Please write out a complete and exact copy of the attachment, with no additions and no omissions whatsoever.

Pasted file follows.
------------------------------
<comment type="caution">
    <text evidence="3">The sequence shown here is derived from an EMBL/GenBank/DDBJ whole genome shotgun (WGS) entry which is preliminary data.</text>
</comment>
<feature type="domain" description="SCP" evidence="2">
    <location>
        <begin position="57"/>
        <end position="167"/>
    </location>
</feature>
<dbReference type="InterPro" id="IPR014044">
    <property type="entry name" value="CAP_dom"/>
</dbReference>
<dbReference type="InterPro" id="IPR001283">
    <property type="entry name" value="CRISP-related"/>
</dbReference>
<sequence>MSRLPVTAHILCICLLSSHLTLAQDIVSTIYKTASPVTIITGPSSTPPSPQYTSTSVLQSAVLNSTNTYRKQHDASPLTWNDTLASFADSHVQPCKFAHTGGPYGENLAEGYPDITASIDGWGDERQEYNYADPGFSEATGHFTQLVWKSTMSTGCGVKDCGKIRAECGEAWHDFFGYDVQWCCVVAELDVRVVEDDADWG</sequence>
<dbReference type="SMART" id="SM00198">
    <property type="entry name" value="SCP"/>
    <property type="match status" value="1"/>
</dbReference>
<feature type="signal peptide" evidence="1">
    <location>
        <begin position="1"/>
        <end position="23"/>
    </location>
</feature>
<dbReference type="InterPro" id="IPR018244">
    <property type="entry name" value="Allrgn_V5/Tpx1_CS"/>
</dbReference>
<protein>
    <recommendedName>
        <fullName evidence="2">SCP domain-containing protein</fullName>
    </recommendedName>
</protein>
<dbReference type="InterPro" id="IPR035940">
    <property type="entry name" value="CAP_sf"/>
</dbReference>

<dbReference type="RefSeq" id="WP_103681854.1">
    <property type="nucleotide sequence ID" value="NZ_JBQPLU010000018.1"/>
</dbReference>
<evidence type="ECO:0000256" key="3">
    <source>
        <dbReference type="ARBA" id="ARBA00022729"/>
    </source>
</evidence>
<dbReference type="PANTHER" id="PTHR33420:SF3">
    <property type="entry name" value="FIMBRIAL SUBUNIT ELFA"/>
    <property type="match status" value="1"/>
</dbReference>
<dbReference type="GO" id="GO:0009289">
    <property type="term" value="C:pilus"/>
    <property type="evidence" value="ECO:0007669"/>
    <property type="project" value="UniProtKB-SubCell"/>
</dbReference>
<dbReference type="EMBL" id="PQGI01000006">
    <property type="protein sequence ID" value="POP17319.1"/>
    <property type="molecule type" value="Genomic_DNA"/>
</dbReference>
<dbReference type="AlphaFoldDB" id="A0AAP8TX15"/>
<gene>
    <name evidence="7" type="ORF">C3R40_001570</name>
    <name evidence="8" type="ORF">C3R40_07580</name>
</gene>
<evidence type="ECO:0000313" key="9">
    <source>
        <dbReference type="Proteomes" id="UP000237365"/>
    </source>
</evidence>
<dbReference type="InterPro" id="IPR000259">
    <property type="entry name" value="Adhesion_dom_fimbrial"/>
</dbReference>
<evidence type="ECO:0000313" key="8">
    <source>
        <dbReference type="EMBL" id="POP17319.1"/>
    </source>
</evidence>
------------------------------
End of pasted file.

<comment type="caution">
    <text evidence="3">The sequence shown here is derived from an EMBL/GenBank/DDBJ whole genome shotgun (WGS) entry which is preliminary data.</text>
</comment>
<feature type="domain" description="SCP" evidence="2">
    <location>
        <begin position="57"/>
        <end position="167"/>
    </location>
</feature>
<dbReference type="InterPro" id="IPR014044">
    <property type="entry name" value="CAP_dom"/>
</dbReference>
<dbReference type="InterPro" id="IPR001283">
    <property type="entry name" value="CRISP-related"/>
</dbReference>
<sequence>MSRLPVTAHILCICLLSSHLTLAQDIVSTIYKTASPVTIITGPSSTPPSPQYTSTSVLQSAVLNSTNTYRKQHDASPLTWNDTLASFADSHVQPCKFAHTGGPYGENLAEGYPDITASIDGWGDERQEYNYADPGFSEATGHFTQLVWKSTMSTGCGVKDCGKIRAECGEAWHDFFGYDVQWCCVVAELDVRVVEDDADWG</sequence>
<dbReference type="SMART" id="SM00198">
    <property type="entry name" value="SCP"/>
    <property type="match status" value="1"/>
</dbReference>
<feature type="signal peptide" evidence="1">
    <location>
        <begin position="1"/>
        <end position="23"/>
    </location>
</feature>
<dbReference type="InterPro" id="IPR018244">
    <property type="entry name" value="Allrgn_V5/Tpx1_CS"/>
</dbReference>
<protein>
    <recommendedName>
        <fullName evidence="2">SCP domain-containing protein</fullName>
    </recommendedName>
</protein>
<dbReference type="InterPro" id="IPR035940">
    <property type="entry name" value="CAP_sf"/>
</dbReference>

<dbReference type="RefSeq" id="WP_103681854.1">
    <property type="nucleotide sequence ID" value="NZ_JBQPLU010000018.1"/>
</dbReference>
<evidence type="ECO:0000256" key="3">
    <source>
        <dbReference type="ARBA" id="ARBA00022729"/>
    </source>
</evidence>
<dbReference type="PANTHER" id="PTHR33420:SF3">
    <property type="entry name" value="FIMBRIAL SUBUNIT ELFA"/>
    <property type="match status" value="1"/>
</dbReference>
<dbReference type="GO" id="GO:0009289">
    <property type="term" value="C:pilus"/>
    <property type="evidence" value="ECO:0007669"/>
    <property type="project" value="UniProtKB-SubCell"/>
</dbReference>
<dbReference type="EMBL" id="PQGI01000006">
    <property type="protein sequence ID" value="POP17319.1"/>
    <property type="molecule type" value="Genomic_DNA"/>
</dbReference>
<dbReference type="AlphaFoldDB" id="A0AAP8TX15"/>
<gene>
    <name evidence="7" type="ORF">C3R40_001570</name>
    <name evidence="8" type="ORF">C3R40_07580</name>
</gene>
<evidence type="ECO:0000313" key="9">
    <source>
        <dbReference type="Proteomes" id="UP000237365"/>
    </source>
</evidence>
<dbReference type="InterPro" id="IPR000259">
    <property type="entry name" value="Adhesion_dom_fimbrial"/>
</dbReference>
<evidence type="ECO:0000313" key="8">
    <source>
        <dbReference type="EMBL" id="POP17319.1"/>
    </source>
</evidence>